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Neurosci Lett. 2014 Jun 13;571:11-6. doi: 10.1016/j.neulet.2014.04.028. Epub 2014 Apr 28.

Immunohistochemical analysis of tau phosphorylation and astroglial activation with enhanced leptin receptor expression in diet-induced obesity mouse hippocampus.

Author information

1
Department of Neurology, Chiba University Graduate School of Medicine, Japan.
2
Laboratory for Neurodegenerative Disorder Research, Clinical Research Center, Chiba East National Hospital, Japan.
3
Laboratory for Neurodegenerative Disorder Research, Clinical Research Center, Chiba East National Hospital, Japan; Department of Neurology, Chiba-East National Hospital, Japan; Department of Neurology, Chiba University Graduate School of Medicine, Japan. Electronic address: neuroyy@cehpnet.com.

Abstract

Accumulating evidence indicates that obesity is an independent risk factor for developing Alzheimer disease (AD). Recent studies have shown that diet-induced obesity (DIO) enhances AD-related pathologies in transgenic mouse models of the disease. DIO increases amyloid β (Aβ) deposition in amyloidogenic transgenic mice and enhances tau phosphorylation in tau transgenic mice. However, it remains unclear whether DIO also enhances AD-related pathological processes in wild-type (WT) mice. In this study, we examined the effects of DIO on Aβ and tau pathology in WT mice using immunohistochemistry. In addition, we evaluated the protective effect of voluntary exercise on the DIO-induced pathological changes. DIO caused tau phosphorylation and astroglial activation in the hippocampus in WT mice. Interestingly, these changes were associated with enhanced astrocytic leptin receptor (LepR) expression and mild microgliosis, but not Aβ accumulation. Although phosphorylated tau staining was only observed in the hippocampus, astrogliosis and microgliosis were present in both the amygdala and hippocampus. However, no apparent neuronal loss was observed. Voluntary exercise prevented these DIO-induced pathological changes. Our results demonstrate for the first time that DIO causes tau phosphorylation and that astrocytic LepR might be involved in the pathological process in WT mouse hippocampus. Our findings also suggest that physical exercise is a promising strategy for the prevention of AD in patients with obesity.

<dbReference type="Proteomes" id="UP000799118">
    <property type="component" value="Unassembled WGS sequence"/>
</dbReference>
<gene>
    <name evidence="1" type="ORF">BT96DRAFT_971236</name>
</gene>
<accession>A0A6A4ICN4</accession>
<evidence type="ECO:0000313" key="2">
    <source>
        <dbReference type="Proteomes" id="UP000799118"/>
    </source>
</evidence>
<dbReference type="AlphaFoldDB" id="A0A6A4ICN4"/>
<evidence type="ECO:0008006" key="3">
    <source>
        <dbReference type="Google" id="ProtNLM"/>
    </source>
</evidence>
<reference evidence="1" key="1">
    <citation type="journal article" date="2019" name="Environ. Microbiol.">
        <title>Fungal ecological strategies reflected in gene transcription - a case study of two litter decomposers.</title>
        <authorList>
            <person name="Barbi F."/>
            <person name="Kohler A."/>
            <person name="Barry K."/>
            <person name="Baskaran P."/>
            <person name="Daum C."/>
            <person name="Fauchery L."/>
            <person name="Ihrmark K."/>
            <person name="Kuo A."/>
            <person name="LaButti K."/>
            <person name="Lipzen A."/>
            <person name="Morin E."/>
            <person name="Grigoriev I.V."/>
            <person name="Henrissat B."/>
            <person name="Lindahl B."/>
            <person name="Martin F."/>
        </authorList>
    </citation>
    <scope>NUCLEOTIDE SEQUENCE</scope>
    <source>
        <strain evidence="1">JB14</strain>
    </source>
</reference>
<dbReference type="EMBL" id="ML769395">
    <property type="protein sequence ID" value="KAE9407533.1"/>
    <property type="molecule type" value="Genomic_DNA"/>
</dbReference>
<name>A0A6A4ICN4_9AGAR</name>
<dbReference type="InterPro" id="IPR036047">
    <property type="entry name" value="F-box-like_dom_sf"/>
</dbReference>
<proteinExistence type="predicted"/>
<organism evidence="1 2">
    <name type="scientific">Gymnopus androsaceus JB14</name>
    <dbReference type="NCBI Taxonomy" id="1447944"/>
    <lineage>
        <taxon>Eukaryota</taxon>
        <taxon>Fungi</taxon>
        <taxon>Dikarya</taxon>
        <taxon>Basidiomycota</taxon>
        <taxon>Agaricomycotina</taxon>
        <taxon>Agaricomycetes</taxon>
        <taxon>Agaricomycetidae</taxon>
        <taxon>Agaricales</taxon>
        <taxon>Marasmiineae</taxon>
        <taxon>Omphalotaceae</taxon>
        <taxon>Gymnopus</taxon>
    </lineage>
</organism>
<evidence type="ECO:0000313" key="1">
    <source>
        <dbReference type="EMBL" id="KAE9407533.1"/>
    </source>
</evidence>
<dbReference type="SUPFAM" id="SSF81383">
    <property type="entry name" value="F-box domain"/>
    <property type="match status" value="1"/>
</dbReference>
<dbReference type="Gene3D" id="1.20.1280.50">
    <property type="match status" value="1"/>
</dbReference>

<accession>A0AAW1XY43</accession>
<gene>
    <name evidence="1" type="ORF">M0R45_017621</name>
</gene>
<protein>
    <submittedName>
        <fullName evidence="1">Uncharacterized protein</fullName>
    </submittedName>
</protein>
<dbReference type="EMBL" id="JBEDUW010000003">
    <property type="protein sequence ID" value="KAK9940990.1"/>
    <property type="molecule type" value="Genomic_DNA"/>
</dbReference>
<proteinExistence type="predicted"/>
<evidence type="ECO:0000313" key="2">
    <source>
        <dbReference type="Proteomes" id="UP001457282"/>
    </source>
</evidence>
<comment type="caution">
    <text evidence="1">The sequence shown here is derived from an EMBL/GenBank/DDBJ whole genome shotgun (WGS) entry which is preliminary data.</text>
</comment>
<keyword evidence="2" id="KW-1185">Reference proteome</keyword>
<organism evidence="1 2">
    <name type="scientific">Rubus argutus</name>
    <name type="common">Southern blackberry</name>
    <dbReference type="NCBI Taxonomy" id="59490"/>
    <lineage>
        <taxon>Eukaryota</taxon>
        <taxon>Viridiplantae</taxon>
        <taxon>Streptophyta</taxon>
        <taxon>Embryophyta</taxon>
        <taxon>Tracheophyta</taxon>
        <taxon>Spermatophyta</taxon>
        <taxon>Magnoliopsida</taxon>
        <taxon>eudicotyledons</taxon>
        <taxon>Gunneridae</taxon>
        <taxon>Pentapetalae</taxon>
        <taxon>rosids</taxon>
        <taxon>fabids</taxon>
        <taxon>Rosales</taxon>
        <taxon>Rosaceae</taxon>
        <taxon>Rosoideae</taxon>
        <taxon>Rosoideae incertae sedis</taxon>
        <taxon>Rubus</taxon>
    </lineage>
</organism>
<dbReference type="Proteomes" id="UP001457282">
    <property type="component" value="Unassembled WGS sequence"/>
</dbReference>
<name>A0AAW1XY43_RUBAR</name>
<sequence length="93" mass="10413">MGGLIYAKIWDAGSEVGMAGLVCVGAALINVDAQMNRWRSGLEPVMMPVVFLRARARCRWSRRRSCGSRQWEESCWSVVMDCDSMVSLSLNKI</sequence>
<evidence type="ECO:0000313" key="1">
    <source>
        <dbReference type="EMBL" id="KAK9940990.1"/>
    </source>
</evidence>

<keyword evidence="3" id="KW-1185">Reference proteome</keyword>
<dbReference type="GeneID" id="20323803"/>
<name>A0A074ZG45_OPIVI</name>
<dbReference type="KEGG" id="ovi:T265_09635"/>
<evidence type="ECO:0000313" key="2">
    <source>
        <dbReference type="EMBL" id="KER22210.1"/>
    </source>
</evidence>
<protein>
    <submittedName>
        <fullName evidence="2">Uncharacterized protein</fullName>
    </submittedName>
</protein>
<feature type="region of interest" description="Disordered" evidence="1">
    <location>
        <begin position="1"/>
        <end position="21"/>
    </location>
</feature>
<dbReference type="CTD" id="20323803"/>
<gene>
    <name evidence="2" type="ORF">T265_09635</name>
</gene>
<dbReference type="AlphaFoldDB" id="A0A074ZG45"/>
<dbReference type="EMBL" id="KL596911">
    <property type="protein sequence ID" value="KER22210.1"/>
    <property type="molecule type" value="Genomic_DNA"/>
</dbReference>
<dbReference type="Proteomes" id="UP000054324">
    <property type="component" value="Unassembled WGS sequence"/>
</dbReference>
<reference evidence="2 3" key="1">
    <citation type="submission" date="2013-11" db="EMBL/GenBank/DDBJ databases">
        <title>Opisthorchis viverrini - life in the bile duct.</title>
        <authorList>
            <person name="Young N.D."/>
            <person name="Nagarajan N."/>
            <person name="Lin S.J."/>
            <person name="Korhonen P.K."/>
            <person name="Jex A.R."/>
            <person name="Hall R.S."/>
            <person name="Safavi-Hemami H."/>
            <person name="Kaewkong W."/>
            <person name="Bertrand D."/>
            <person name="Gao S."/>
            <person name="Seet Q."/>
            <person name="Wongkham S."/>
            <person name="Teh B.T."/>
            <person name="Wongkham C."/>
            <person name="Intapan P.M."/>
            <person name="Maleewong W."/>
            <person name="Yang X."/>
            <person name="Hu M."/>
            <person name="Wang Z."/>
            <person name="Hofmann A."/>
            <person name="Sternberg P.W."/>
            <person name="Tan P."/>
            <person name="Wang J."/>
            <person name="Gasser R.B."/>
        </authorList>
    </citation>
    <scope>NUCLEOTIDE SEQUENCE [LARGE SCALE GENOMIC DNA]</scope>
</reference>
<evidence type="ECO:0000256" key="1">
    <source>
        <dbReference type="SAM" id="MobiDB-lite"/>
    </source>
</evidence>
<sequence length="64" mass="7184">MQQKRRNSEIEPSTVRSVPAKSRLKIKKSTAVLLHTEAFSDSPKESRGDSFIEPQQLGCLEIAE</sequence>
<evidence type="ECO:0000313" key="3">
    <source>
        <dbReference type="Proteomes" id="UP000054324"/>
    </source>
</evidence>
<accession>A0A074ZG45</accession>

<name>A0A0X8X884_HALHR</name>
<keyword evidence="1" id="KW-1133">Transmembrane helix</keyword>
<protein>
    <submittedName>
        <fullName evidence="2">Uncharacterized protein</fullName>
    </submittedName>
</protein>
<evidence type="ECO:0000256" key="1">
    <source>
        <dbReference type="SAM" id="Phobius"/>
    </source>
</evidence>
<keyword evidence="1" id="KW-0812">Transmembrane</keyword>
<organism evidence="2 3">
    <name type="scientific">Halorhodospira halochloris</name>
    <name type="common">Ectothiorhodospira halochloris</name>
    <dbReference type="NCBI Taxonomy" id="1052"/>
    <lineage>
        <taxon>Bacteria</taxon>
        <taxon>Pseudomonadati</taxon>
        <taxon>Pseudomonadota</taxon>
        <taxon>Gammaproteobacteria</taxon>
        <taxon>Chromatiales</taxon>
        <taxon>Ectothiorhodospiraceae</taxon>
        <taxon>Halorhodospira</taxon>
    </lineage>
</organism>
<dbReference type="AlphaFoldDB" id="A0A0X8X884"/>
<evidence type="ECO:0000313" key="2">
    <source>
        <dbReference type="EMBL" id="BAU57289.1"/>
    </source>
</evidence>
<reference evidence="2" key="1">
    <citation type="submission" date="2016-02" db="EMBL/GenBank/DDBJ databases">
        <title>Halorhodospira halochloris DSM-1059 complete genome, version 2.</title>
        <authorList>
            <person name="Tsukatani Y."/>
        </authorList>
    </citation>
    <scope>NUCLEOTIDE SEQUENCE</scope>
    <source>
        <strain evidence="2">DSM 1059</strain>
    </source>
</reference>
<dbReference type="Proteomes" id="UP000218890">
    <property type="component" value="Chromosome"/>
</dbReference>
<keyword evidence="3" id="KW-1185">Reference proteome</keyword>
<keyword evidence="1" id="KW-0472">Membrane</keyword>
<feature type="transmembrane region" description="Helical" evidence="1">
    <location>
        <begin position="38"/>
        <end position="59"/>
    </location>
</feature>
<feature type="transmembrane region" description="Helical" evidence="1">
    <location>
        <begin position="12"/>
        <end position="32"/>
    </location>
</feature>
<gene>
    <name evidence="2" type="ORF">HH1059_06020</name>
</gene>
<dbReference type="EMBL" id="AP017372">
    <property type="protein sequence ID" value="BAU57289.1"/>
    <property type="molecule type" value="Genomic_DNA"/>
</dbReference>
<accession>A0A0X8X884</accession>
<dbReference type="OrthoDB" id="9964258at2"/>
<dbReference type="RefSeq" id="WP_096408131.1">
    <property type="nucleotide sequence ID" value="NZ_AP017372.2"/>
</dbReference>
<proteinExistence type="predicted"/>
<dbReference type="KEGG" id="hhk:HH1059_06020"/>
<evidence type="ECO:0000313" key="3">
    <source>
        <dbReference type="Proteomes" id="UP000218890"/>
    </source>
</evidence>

KEYWORDS:

Alzheimer disease; Astrocyte; Diet-induced obesity; Tau phosphorylation; Voluntary exercise; Wild-type mouse

PMID:
24785100
DOI:
10.1016/j.neulet.2014.04.028
[Indexed for MEDLINE]
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